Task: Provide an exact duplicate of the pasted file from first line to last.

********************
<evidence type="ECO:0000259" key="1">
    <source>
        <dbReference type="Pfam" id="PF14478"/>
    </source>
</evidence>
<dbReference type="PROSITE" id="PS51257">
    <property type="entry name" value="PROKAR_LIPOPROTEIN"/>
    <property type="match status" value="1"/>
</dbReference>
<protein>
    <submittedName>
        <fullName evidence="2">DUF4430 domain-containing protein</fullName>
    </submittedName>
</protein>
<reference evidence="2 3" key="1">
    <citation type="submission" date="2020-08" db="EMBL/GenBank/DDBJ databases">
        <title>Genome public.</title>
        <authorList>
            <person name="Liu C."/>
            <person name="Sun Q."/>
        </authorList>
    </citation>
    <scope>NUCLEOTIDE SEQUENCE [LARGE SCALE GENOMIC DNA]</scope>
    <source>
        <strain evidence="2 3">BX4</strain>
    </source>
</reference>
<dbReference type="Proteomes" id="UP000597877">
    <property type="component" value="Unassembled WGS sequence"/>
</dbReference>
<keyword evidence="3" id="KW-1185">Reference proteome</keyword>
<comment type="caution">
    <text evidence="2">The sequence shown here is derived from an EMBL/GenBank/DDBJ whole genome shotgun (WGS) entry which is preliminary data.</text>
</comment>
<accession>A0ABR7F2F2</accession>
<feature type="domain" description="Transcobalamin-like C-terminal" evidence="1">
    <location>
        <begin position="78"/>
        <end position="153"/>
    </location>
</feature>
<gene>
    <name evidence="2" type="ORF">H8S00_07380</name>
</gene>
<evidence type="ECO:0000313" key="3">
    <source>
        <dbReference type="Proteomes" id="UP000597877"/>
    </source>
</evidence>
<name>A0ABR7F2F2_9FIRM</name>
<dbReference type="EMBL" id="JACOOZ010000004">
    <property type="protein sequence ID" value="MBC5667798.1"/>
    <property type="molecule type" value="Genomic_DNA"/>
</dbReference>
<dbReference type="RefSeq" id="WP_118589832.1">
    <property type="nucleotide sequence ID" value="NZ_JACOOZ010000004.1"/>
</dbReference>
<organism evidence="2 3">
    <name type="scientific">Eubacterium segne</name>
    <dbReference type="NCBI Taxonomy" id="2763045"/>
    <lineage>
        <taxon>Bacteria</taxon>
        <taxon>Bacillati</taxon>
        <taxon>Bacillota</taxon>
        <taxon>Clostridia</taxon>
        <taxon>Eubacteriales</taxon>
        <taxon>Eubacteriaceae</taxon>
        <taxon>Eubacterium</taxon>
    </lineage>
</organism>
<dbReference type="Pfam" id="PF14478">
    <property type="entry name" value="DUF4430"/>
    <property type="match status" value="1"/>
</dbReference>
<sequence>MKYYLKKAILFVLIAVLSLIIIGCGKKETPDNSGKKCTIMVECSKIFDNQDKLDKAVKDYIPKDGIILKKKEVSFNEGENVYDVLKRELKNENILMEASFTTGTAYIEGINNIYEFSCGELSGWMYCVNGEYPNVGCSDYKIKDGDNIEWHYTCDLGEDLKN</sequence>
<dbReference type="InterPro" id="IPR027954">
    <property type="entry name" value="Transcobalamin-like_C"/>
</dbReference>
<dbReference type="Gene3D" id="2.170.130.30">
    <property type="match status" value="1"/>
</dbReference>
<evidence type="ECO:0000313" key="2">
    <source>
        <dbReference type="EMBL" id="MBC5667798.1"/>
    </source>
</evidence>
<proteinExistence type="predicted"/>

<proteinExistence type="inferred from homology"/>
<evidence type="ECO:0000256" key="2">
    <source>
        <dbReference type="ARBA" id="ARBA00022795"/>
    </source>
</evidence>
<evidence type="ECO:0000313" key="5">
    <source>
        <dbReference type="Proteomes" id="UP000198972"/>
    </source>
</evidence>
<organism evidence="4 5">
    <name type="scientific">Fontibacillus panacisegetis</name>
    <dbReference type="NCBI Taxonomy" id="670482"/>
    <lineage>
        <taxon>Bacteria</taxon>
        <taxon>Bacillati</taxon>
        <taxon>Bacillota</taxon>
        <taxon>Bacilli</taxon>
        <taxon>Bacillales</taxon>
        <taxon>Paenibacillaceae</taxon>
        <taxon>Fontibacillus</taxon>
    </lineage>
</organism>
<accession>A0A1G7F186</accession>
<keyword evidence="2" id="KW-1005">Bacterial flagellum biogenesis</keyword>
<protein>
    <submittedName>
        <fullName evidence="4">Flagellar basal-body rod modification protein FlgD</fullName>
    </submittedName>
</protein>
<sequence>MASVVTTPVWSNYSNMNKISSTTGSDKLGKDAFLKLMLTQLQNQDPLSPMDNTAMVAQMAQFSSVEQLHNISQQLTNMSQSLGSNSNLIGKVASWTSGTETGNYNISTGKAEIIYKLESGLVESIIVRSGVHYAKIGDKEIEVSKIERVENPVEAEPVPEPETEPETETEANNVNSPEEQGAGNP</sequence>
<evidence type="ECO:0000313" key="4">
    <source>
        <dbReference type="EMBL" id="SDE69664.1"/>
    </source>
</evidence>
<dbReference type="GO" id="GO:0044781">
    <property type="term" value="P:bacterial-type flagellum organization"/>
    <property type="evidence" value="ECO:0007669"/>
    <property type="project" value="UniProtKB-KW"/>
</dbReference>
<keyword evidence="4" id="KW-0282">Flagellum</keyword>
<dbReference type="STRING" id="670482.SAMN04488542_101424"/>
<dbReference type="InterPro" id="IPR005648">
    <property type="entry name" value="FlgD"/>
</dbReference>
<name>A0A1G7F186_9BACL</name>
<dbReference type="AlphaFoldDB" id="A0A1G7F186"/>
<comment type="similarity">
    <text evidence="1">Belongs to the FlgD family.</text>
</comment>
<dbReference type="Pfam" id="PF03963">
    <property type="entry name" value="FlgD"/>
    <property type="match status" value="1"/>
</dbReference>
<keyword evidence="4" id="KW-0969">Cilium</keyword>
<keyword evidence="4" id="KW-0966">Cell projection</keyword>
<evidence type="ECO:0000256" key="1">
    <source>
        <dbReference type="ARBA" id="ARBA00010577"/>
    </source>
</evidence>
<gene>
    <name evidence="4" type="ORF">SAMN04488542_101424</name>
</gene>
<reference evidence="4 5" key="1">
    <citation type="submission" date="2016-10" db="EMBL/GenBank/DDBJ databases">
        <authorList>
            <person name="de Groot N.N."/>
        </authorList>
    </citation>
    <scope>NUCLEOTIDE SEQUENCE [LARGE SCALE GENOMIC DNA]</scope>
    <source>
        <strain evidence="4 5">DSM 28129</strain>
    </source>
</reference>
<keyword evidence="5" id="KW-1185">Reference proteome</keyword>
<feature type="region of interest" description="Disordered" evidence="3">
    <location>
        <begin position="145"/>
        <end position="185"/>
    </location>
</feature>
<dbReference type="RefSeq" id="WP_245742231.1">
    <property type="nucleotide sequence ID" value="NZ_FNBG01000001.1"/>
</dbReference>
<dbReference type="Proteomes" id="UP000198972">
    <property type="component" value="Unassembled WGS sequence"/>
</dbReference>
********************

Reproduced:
<evidence type="ECO:0000259" key="1">
    <source>
        <dbReference type="Pfam" id="PF14478"/>
    </source>
</evidence>
<dbReference type="PROSITE" id="PS51257">
    <property type="entry name" value="PROKAR_LIPOPROTEIN"/>
    <property type="match status" value="1"/>
</dbReference>
<protein>
    <submittedName>
        <fullName evidence="2">DUF4430 domain-containing protein</fullName>
    </submittedName>
</protein>
<reference evidence="2 3" key="1">
    <citation type="submission" date="2020-08" db="EMBL/GenBank/DDBJ databases">
        <title>Genome public.</title>
        <authorList>
            <person name="Liu C."/>
            <person name="Sun Q."/>
        </authorList>
    </citation>
    <scope>NUCLEOTIDE SEQUENCE [LARGE SCALE GENOMIC DNA]</scope>
    <source>
        <strain evidence="2 3">BX4</strain>
    </source>
</reference>
<dbReference type="Proteomes" id="UP000597877">
    <property type="component" value="Unassembled WGS sequence"/>
</dbReference>
<keyword evidence="3" id="KW-1185">Reference proteome</keyword>
<comment type="caution">
    <text evidence="2">The sequence shown here is derived from an EMBL/GenBank/DDBJ whole genome shotgun (WGS) entry which is preliminary data.</text>
</comment>
<accession>A0ABR7F2F2</accession>
<feature type="domain" description="Transcobalamin-like C-terminal" evidence="1">
    <location>
        <begin position="78"/>
        <end position="153"/>
    </location>
</feature>
<gene>
    <name evidence="2" type="ORF">H8S00_07380</name>
</gene>
<evidence type="ECO:0000313" key="3">
    <source>
        <dbReference type="Proteomes" id="UP000597877"/>
    </source>
</evidence>
<name>A0ABR7F2F2_9FIRM</name>
<dbReference type="EMBL" id="JACOOZ010000004">
    <property type="protein sequence ID" value="MBC5667798.1"/>
    <property type="molecule type" value="Genomic_DNA"/>
</dbReference>
<dbReference type="RefSeq" id="WP_118589832.1">
    <property type="nucleotide sequence ID" value="NZ_JACOOZ010000004.1"/>
</dbReference>
<organism evidence="2 3">
    <name type="scientific">Eubacterium segne</name>
    <dbReference type="NCBI Taxonomy" id="2763045"/>
    <lineage>
        <taxon>Bacteria</taxon>
        <taxon>Bacillati</taxon>
        <taxon>Bacillota</taxon>
        <taxon>Clostridia</taxon>
        <taxon>Eubacteriales</taxon>
        <taxon>Eubacteriaceae</taxon>
        <taxon>Eubacterium</taxon>
    </lineage>
</organism>
<dbReference type="Pfam" id="PF14478">
    <property type="entry name" value="DUF4430"/>
    <property type="match status" value="1"/>
</dbReference>
<sequence>MKYYLKKAILFVLIAVLSLIIIGCGKKETPDNSGKKCTIMVECSKIFDNQDKLDKAVKDYIPKDGIILKKKEVSFNEGENVYDVLKRELKNENILMEASFTTGTAYIEGINNIYEFSCGELSGWMYCVNGEYPNVGCSDYKIKDGDNIEWHYTCDLGEDLKN</sequence>
<dbReference type="InterPro" id="IPR027954">
    <property type="entry name" value="Transcobalamin-like_C"/>
</dbReference>
<dbReference type="Gene3D" id="2.170.130.30">
    <property type="match status" value="1"/>
</dbReference>
<evidence type="ECO:0000313" key="2">
    <source>
        <dbReference type="EMBL" id="MBC5667798.1"/>
    </source>
</evidence>
<proteinExistence type="predicted"/>

<proteinExistence type="inferred from homology"/>
<evidence type="ECO:0000256" key="2">
    <source>
        <dbReference type="ARBA" id="ARBA00022795"/>
    </source>
</evidence>
<evidence type="ECO:0000313" key="5">
    <source>
        <dbReference type="Proteomes" id="UP000198972"/>
    </source>
</evidence>
<organism evidence="4 5">
    <name type="scientific">Fontibacillus panacisegetis</name>
    <dbReference type="NCBI Taxonomy" id="670482"/>
    <lineage>
        <taxon>Bacteria</taxon>
        <taxon>Bacillati</taxon>
        <taxon>Bacillota</taxon>
        <taxon>Bacilli</taxon>
        <taxon>Bacillales</taxon>
        <taxon>Paenibacillaceae</taxon>
        <taxon>Fontibacillus</taxon>
    </lineage>
</organism>
<accession>A0A1G7F186</accession>
<keyword evidence="2" id="KW-1005">Bacterial flagellum biogenesis</keyword>
<protein>
    <submittedName>
        <fullName evidence="4">Flagellar basal-body rod modification protein FlgD</fullName>
    </submittedName>
</protein>
<sequence>MASVVTTPVWSNYSNMNKISSTTGSDKLGKDAFLKLMLTQLQNQDPLSPMDNTAMVAQMAQFSSVEQLHNISQQLTNMSQSLGSNSNLIGKVASWTSGTETGNYNISTGKAEIIYKLESGLVESIIVRSGVHYAKIGDKEIEVSKIERVENPVEAEPVPEPETEPETETEANNVNSPEEQGAGNP</sequence>
<evidence type="ECO:0000313" key="4">
    <source>
        <dbReference type="EMBL" id="SDE69664.1"/>
    </source>
</evidence>
<dbReference type="GO" id="GO:0044781">
    <property type="term" value="P:bacterial-type flagellum organization"/>
    <property type="evidence" value="ECO:0007669"/>
    <property type="project" value="UniProtKB-KW"/>
</dbReference>
<keyword evidence="4" id="KW-0282">Flagellum</keyword>
<dbReference type="STRING" id="670482.SAMN04488542_101424"/>
<dbReference type="InterPro" id="IPR005648">
    <property type="entry name" value="FlgD"/>
</dbReference>
<name>A0A1G7F186_9BACL</name>
<dbReference type="AlphaFoldDB" id="A0A1G7F186"/>
<comment type="similarity">
    <text evidence="1">Belongs to the FlgD family.</text>
</comment>
<dbReference type="Pfam" id="PF03963">
    <property type="entry name" value="FlgD"/>
    <property type="match status" value="1"/>
</dbReference>
<keyword evidence="4" id="KW-0969">Cilium</keyword>
<keyword evidence="4" id="KW-0966">Cell projection</keyword>
<evidence type="ECO:0000256" key="1">
    <source>
        <dbReference type="ARBA" id="ARBA00010577"/>
    </source>
</evidence>
<gene>
    <name evidence="4" type="ORF">SAMN04488542_101424</name>
</gene>
<reference evidence="4 5" key="1">
    <citation type="submission" date="2016-10" db="EMBL/GenBank/DDBJ databases">
        <authorList>
            <person name="de Groot N.N."/>
        </authorList>
    </citation>
    <scope>NUCLEOTIDE SEQUENCE [LARGE SCALE GENOMIC DNA]</scope>
    <source>
        <strain evidence="4 5">DSM 28129</strain>
    </source>
</reference>
<keyword evidence="5" id="KW-1185">Reference proteome</keyword>
<feature type="region of interest" description="Disordered" evidence="3">
    <location>
        <begin position="145"/>
        <end position="185"/>
    </location>
</feature>
<dbReference type="RefSeq" id="WP_245742231.1">
    <property type="nucleotide sequence ID" value="NZ_FNBG01000001.1"/>
</dbReference>
<dbReference type="Proteomes" id="UP000198972">
    <property type="component" value="Unassembled WGS sequence"/>
</dbReference>